Breaking up Silos
Transformation of a once-introverted science complex

EXISTING

PROPOSED

PUBLIC SPACES

FREESTANDING DEPARTMENTS (EXISTING)
502,000 GSF

INTERDISCIPLINARY GROUPINGS
558,000 GSF

SUSTAINABLE FEATURES

DAYLIGHT HARVESTING SYSTEM 

Brandeis University
Carl J. Shapiro Science Center

LOCATION
Waltham, MA / United States

COMPLETED
2009 Phase 1

TOTAL SQUARE FOOTAGE
155,000 GSF New
40,000 GSF Renovation

PROGRAM COMPONENTS
Biochemistry, Biology, Chemistry, Genomics, Physics, NMR, Teaching Labs

The Shapiro Science Center is the result of a comprehensive Master Plan process focused on the renewal of a Sputnik era science precinct that was completely removed from campus life. The objective was to create a renewed Science Complex to support an agile, entrepreneurial faculty, facilitate interdisciplinary theme-based research, promote the intellectual “collisions” of an energetic student body, provide an infrastructure to support modern scientific research, and advance the value of science to the broader community.

The new Shapiro Science Center was the catalyst that enabled science at Brandeis to shift from traditional departmental silos into one of interdisciplinary theme-based research. The transformation fosters collaboration and a sharing of core research elements throughout the science complex.

The building is organized with two floors of teaching labs on the lower two levels and three floors of research on the upper levels. Behavioral Genomics occupies two of the research floors and is connected by a two-story lounge at the center of the building. Chemistry Research is located on the top floor closest to the mechanical penthouse, but also horizontally connected to two other buildings containing chemistry via the atrium.

Connections play a significant role in the transformation of the sciences, with new pedestrian bridges and breakout spaces located between multiple buildings at multiple levels. The complement of new and renovated spaces function as a catalyst for scientific innovation, interdisciplinary discourse and a renewed vibrancy of student and faculty activity. A new pedestrian “river” organizes lobbies, multi-story spaces, bridges interconnecting new and existing buildings, and allows cross campus pedestrian movement through the Shapiro Science Center.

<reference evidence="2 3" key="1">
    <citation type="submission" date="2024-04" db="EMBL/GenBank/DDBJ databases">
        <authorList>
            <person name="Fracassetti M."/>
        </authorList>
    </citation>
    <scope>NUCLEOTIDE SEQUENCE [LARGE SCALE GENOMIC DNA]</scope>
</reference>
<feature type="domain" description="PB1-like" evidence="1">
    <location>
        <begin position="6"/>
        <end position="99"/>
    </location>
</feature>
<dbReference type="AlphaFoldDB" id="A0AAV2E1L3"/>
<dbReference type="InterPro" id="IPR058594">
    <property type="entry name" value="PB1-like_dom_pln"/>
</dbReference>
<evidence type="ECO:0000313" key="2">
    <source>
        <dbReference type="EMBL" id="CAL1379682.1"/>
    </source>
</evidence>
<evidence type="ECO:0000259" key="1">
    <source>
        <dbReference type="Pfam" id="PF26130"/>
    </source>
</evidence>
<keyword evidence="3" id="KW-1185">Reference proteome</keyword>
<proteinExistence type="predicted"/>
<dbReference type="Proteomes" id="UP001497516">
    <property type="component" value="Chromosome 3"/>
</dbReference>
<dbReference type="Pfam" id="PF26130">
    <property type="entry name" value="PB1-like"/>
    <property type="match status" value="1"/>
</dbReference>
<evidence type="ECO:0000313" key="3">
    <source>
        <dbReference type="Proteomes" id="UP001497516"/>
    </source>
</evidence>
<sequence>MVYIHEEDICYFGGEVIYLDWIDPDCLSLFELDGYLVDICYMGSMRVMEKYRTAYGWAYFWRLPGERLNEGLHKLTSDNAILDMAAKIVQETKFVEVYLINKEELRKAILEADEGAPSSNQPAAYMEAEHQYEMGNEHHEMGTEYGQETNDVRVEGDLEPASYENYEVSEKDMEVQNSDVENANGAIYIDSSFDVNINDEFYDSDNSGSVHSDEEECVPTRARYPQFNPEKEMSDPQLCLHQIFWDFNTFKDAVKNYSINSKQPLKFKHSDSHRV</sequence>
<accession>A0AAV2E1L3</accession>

The implementation of the project was complex: new construction was syncopated with demolition and rehabilitation in a systematic and resolved manner. Double-moves were minimized to achieve a desired end-state with minimal disruption to ongoing activities. This approach was based on the integrated, yet complementary effect of implementing large-scale enhancements while maintaining the many individual personalities of the complex. Over six departments, twelve research groups, dozens of teaching faculty, and countless ancillary support spaces are impacted, improved, relocated, or re-tooled as a product of this ambitious project.

The new structure is a transparent, angular design in dialogue with the sloping landscape. Ground level teaching spaces engage a series of terraced, outdoor landscapes with views to campus and beyond. The upper levels are fully transparent – a symbolic transformation of the once introverted science complex.

Photography: © Warren Jagger Photography; © Payette, Images by Rachellynn Schoen

KEY TEAM MEMBERS
George E. Marsh, Jr., FAIA
Principal-in-Charge

Kevin B. Sullivan, FAIA
Design Principal

Robert C. Pasersky, AIA
Project Manager

Wesley Schwartz, AIA
Project Architect